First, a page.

Piaget's theory of intellectual development
Conservation theory was flawed:
Piaget's method may've led children to believe that something might've changed - or why would the researcher change the appearance and then ask if it's the same?
McGarrigle and Donaldson
used a 'naughty teddy' who accidentally rearranged the counters. 72% of children under 7 correctly said the number remained the same.
Means that children aged 4-6 could conserve, as long as they weren't put off by the way they were asked.
Class inclusion ability is questioned:
Siegler and Svetina
found that, when 5-year-olds received feedback that pointed out subsets, they did develop an understanding of class inclusion.
This was contrary to Piaget's belief that class inclusion wasn't possible until a child has reached the necessary intellectual development at 7 years.
This means that Piaget underestimated the cognitive abilities of children.
Assertions about egocentrism aren't supported:
found that even at 3 1/2 years a child could position a doll in a model building with 2 interesting walls so that the doll couldn't be seen by a policeman doll.
They could do this 90% of the time. 4-year-olds could do this 90% of the time when there were 2 police officers to hide from.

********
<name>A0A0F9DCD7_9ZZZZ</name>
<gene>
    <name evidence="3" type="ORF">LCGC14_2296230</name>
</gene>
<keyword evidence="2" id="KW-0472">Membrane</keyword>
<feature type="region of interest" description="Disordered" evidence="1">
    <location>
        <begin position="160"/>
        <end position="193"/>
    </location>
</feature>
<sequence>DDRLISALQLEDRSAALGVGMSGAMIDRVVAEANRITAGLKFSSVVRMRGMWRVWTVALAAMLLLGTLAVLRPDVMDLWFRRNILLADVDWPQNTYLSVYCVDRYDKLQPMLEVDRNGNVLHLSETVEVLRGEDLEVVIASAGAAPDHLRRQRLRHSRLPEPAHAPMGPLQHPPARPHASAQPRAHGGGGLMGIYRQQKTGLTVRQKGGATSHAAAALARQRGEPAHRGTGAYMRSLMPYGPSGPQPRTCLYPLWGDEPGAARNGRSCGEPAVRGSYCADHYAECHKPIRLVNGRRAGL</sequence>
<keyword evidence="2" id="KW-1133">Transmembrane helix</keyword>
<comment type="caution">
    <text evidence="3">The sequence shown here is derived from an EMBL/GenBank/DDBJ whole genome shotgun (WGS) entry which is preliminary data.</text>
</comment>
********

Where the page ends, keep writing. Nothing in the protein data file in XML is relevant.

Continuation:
This suggests the manner of Piaget's studies and tasks led him to underestimate children's intellectual abilities.
Concrete operational stage (7-11 years)
Children have mastered conservation and are improving on egocentrism and class inclusion.
However, they're only able to reason or operate on physical objects in their presence.
Pre-operational stage (2-7 years)
was tested, e.g., pouring water from a wide glass into a thin one and asking children if they have the same amount.
Pre-operational said no. They weren't able to understand that quantity remains constant even if appearance changes.
was tested in the 3 mountains task, each mountain had a different feature: a cross, house or snow.
Pre-operational children tended to find it difficult to select a picture that showed a view other than their own.
was tested, e.g., 5 dogs, 2 cats, 'Are there more dogs or animals?'.
Pre-operational children tend to respond to it as more dogs. They can't see a dog as in the dog class and the animal class
Formal operational stage (11+ years)
Abstract reasoning develops - being able to think beyond the here and now. Children can now focus on the form of an argument and not be distracted by its content.
Sensorimotor stage (0-2 years)
A baby's focus is on physical sensation and basic coordination between what they see and body movements.
Before 8 months, babies immediately switch their attention away from an object once it's out of sight.
After 8 months, babies continue to look for it. This suggests that babies then understand that objects exist when removed from view.